10 ‘recession-proof’ jobs that will be in demand even during a potential economic downturn in 2023
With soaring inflation, a floundering stock market and layoffs hitting several industries, the future of the job market is uncertain at best.
"The worst is yet to come," the International Monetary Fund warned in its latest report, adding that for many people, 2023 "will feel like a recession."
Working professionals across the U.S. are stressed about their job security: Roughly 31% of Americans say they're concerned their company is planning budget cuts or layoffs, according to a recent LinkedIn Workforce Confidence survey, which includes data from 21,000-plus professionals.
Still, there are reasons to be cautiously optimistic about the job market heading into 2023. Job openings continue to outstrip the number of workers available to fill them, layoffs remain historically low and the latest unemployment rate is hovering at a healthy 3.7%, close to where it was at the start of the Covid-19 pandemic.
While no job is completely immune to economic headwinds, certain roles are posed to fare better than others during a potential economic downturn in 2023, according to a new report from Payscale.
Here are 10 of the most "recession-proof" occupations that offer strong job security during economic downturns, per Payscale's research:
To determine the ranking, Payscale looked at salary data for more than 1.1 million U.S. workers on its website posted between October 2021 and October 2022, as well as the hiring and quit rates for dozens of occupations from the Bureau of Labor Statistics.
These jobs can be considered "recession-proof" primarily because of their double-digit wage growth over the last 12 months, says Lexi Clarke, vice president of people at Payscale. Some positions are earning up to 30% more than last year.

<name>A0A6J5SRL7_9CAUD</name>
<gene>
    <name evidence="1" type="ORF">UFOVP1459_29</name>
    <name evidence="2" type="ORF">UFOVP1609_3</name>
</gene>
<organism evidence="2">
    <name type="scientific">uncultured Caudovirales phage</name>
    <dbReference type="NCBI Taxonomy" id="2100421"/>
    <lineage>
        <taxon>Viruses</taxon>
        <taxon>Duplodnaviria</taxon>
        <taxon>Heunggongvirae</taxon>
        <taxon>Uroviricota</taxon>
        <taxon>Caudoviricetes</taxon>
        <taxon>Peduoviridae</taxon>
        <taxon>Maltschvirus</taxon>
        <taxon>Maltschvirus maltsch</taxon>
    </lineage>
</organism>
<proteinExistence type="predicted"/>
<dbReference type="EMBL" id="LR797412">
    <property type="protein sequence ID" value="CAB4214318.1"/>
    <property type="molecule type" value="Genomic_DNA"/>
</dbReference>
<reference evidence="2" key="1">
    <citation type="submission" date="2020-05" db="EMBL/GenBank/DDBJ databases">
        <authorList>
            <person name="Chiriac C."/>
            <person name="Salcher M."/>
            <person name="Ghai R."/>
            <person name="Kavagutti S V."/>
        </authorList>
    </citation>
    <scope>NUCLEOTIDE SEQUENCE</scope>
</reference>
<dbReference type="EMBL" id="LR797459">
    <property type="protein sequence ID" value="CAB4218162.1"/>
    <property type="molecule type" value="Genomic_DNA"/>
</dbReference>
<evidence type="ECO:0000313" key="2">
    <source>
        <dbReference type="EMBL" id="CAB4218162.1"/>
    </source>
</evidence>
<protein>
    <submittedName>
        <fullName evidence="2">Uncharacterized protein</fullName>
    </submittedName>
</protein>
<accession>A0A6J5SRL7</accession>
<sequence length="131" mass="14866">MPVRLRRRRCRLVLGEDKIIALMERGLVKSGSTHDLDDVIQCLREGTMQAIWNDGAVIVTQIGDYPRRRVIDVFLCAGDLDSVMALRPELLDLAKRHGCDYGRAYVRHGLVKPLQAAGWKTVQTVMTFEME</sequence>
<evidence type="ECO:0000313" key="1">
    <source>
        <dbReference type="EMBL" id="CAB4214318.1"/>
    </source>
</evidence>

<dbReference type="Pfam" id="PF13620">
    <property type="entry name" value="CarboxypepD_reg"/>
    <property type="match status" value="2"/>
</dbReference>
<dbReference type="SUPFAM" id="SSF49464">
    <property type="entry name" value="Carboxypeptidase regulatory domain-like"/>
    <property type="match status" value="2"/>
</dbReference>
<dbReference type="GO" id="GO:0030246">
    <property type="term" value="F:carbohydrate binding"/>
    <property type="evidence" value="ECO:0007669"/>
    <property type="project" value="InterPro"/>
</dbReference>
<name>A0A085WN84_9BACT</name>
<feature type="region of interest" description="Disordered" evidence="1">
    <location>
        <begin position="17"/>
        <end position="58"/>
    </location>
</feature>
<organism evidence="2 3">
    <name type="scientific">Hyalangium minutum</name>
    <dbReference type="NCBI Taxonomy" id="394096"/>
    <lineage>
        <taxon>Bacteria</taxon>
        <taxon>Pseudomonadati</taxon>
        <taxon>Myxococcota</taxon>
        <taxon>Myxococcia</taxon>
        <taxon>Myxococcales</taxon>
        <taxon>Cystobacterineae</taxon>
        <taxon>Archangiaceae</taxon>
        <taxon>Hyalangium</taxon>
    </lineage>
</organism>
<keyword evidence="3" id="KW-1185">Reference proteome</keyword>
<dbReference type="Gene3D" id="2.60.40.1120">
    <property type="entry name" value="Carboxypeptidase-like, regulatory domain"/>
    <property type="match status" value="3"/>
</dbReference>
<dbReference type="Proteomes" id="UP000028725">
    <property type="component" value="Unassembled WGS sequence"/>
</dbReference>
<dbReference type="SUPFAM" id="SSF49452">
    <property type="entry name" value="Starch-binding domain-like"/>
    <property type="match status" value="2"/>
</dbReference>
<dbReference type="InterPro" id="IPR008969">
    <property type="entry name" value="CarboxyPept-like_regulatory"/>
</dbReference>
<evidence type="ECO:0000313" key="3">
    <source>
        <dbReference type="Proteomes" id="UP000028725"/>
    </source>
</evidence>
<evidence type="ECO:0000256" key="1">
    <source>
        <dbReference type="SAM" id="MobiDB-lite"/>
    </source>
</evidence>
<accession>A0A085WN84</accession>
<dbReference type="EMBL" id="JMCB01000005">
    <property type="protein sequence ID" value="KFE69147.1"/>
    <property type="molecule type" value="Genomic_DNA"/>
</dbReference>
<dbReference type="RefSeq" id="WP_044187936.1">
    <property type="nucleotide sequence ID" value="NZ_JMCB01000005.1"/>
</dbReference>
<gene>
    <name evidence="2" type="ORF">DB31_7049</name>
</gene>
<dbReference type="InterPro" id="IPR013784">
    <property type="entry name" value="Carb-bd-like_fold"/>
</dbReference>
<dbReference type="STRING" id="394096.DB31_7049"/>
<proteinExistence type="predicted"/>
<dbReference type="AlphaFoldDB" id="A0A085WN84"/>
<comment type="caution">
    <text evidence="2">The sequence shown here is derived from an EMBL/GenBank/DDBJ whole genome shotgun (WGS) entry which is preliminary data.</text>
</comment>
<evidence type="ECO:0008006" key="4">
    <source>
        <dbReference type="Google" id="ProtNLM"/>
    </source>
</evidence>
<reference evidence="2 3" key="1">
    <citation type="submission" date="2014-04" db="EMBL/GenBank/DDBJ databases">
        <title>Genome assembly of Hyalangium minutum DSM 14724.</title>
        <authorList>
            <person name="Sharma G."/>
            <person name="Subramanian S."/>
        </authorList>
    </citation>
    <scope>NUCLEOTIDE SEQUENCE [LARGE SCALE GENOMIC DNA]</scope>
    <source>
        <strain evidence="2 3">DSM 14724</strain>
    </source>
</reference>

Companies are spending more to fill these roles due to labor scarcity and increased competition, Clarke says. She expects these jobs will "continue to be high-demand" even if a recession occurs in 2023.
The list includes a mix of essential service jobs and office roles still reeling from the aftermath of the pandemic, with waiter/waitress claiming the top spot.
This is because restaurants are still struggling to regenerate their workforce, Clarke says. A lack of labor supply has driven up wages for servers.
Other positions, including dock workers and emergency dispatchers, are also in high demand as it has been tougher to attract and retain people for these jobs, the report says. Yet the services they provide are essential even during a downturn.
Even though these jobs might be as close to a sure thing as you can expect in a volatile market, if you're thinking of switching jobs soon, you should exercise extreme caution in your search, Peter C. Earle, an economist at the American Institute for Economic Research, warns.
"Do not leave, or take, a job unless you're absolutely sure you have something secure waiting for you on the other side," he says. "This is not the time to shuffle jobs."
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